Wildfires are Unpredictable: Heed Evacuations Warnings

Photos by Tom and Nadin Abbott

May 22, 2017 (San Diego) Some people stay behind during wildfires to ride it out. Or they take too long to leave, which can prove fatal. Partly because they hear the fire is too far and will not get to them. There is still much ground to cover. We can tell you that fires can change direction on a dime. We have been covering wildfires for some years and have seen it in the past, but not this close. We have a lot of respect for nature and how fast they can switch. The following photo essay is a good example of how a fire can switch on a dime.

Saturday we were at the command post, which was at the Border Patrol Station on Highway 94. A lot of the media did the press conference with Issac Sanchez, the Public Information Officer for Cal Fire. The backdrop for that was the fire. It is there so we all used it.

We did not move beyond our Jeep for the rest of these events, What we are telling you about took about 15 minutes. We literally went from some nice footage and photos to we left in a hurry.

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This is a nice view of the front of the fire, which was about 5 minutes after speaking with Sanchez. This is when the wind started to switch from east to west, to North, but the prevailing winds were still east to west, which is a normal pattern for the east county and these were at a good clip.

Tom captured a series of shots as it went to and through a tree. We think the tree survived since it went fast but if the root systems were damaged that might not be the case.

 

 

The direction of the wind is primarily still east to west. at this point, We have not moved and this is still at some distance, so a zoom lens is being used.

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You can see the wind standing still in this latter shot, and this is not a minute from those two shots. The wind is doing its switch. We got into full firefighting gear. We always wear wildland firefighting pants and a nomex tshirt, We added the yellow jacket and a helmet and we put firefighting gloves on.

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The battalion Chief came first ahead of the Strike Team. Those are four engine teams assigned for structure protection. In this case, we could identify the Chief as Escondido and one of the units as Santee FD. The structure, in this case, was the Border Patrol Station that was behind us. We never got a shot of it,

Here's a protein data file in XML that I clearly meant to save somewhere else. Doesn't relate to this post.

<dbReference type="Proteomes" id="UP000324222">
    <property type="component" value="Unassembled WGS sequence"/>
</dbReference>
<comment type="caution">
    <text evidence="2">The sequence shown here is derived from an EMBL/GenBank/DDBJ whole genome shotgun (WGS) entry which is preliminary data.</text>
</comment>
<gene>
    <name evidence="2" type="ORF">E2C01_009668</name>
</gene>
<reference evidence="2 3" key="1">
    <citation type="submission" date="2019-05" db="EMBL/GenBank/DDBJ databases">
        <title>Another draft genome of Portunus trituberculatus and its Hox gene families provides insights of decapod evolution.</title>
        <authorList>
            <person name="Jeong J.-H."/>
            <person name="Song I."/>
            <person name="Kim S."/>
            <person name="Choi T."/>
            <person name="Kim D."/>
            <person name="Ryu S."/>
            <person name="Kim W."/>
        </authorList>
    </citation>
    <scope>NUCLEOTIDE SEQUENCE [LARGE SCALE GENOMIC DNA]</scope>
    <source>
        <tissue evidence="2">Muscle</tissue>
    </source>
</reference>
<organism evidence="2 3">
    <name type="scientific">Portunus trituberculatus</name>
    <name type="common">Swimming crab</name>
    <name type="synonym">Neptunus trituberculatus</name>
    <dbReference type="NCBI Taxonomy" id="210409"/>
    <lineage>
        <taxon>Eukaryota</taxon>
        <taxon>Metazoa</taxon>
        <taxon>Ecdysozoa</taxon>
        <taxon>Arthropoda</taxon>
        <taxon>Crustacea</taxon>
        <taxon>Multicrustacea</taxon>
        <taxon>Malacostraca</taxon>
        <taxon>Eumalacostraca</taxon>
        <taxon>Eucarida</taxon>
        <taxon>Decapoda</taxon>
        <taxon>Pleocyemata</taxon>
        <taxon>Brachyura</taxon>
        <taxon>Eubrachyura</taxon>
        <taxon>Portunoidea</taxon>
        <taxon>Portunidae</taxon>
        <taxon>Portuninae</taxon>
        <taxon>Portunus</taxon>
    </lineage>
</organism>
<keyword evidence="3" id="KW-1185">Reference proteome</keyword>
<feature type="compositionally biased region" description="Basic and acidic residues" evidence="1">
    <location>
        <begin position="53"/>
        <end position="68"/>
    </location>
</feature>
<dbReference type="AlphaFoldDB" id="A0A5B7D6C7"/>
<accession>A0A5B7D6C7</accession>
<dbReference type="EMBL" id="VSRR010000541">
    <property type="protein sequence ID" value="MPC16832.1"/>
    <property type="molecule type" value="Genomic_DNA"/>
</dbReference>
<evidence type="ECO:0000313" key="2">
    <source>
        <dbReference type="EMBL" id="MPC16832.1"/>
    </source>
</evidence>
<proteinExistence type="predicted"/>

These two photos were taken with the same camera, a Nikon 5100. No, the settings were not changed. The photo on the right is when the camera started to heat up and the sensor started to white out. The time lapse between the two shots is less than a second. The temperature due to radiant heat, was a nice oven. We calculate about 120-140 degrees. I did not have a thermometer on me. Radiant heat can start another fire if high enough. The triangle of fire is heat, fuel, and oxygen. Water used by firefighters is an attempt to lower the temperature.

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A final shot as we bugged out, with another camera. This was a Nikon D810.

This took about 15 minutes, we went from a sedate situation to one where the fire was on top of us, This is why when they ask you to evacuate, do so. The fire covered the last 50 feet in less than five seconds. It was on top of all of us that fast. The firefighters above are trying to slow the fire progress down. They were also helped by the defensible space provided by the 94, and the dirt behind them. The station also has no trees around it. It was a textbook example of why you want to work on your defensible space. The station survived intact, and the field across from it is black. Here is one again the video of the press conference. The lead shot of flames are from another section of the fire.

 

Now, how do fires leap across roads or fire breaks? One of the ways is by leaping across, But generally speaking, it is embers. They can travel anywhere from one-quarter or a mile to a mile. They do start spot fires ahead of a wildfire and make things more complicated. Those who were around for 2003, and 2007 fires, as well as 2014, will remember those embers at night. Some woods are better at producing embers than others, though all are candidates. Anything high in natural resins, such as pine and manzanitas are very good candidates. The latter can even explode if the temperature is high enough. Realize, manzanita has evolved to the point that it needs fire for its life cycle. So a nice hot fire means you will get fresh manzanitas that within 15 years can grow into a mature, ready for fire, grove.

 

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